Next up, Kitchen and his colleagues say they will begin making T cell receptors that target different parts of HIV and that could be used in more genetically matched individuals.
Search: cd8, cd4, t cells, cytotoxic t lymphocytes, ucla, stem cells, genetic engineering, kitchen, plos
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comments 1 - 15 (of 30 total) next
randall ralston, keller, texas, 2013-03-10 03:23:07
hi, with n open mind i noted that the results in mice humans are different because of hiv mutatiion rates, but what if the solution lied in the glycoprotein amounts or glucose levels insted of the focus of how fast the RNA take to switch to dna n mutate the host cell.hiv mask itself by tricking the cell into thinking its sugar basiclly. so have we taken in to consideration of the suger levels of the host and how much that host may produce.are mutation rates veryied in each host.thx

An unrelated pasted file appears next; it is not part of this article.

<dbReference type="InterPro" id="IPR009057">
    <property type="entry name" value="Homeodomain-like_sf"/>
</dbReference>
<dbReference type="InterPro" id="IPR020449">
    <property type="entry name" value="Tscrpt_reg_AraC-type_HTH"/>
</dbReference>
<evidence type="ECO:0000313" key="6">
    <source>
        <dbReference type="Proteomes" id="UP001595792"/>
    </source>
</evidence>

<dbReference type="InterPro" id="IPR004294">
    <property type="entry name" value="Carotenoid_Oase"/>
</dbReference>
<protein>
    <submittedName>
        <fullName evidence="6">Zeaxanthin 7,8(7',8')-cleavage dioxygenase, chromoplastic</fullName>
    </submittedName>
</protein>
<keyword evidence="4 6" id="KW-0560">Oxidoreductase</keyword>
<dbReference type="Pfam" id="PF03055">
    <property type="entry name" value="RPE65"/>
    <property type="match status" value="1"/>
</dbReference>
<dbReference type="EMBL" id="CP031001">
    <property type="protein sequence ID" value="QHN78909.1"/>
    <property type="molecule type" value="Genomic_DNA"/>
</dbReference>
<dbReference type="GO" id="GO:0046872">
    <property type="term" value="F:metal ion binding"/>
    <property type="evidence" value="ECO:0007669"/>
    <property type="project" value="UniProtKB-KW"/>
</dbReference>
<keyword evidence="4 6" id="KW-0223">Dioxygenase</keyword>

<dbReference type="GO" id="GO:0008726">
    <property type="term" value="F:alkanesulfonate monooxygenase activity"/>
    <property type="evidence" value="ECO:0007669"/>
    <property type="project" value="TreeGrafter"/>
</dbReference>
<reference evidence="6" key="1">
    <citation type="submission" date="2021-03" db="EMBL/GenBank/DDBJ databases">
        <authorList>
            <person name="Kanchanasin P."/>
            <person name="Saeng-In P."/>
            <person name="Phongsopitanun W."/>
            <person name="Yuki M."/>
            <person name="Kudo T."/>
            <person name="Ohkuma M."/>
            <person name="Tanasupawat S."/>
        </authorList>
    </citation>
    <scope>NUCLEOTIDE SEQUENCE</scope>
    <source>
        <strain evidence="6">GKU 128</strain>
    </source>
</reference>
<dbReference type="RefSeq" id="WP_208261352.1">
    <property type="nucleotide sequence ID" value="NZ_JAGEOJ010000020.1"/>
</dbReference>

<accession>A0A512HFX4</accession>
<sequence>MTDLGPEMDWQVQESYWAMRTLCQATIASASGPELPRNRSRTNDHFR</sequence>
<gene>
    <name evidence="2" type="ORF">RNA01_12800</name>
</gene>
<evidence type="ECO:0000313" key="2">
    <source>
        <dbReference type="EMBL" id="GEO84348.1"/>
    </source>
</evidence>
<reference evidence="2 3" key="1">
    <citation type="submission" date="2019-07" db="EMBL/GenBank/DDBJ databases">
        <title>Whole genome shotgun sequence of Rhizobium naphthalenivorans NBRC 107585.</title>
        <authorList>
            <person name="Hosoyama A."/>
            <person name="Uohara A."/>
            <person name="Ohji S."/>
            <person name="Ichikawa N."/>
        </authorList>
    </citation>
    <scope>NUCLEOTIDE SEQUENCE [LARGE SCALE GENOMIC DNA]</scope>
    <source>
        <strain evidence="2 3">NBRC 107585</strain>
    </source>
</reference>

D. Elijah Vanlue Jr., Philadelphia, PA, 2012-07-25 05:37:52
i noticed that it said that the cells would need to be a match in order to be transplanted... um, have they thought about trying to salvage healthy cells they can extract to build models from in order to expedite the matching process... this is exciting and i'm sure that there are plenty of folks who already ready to jump on the bandwagon for human trials...as evidenced by many of the comments here...
MAT STRAZZ, boston MA USA, 2012-07-03 17:08:58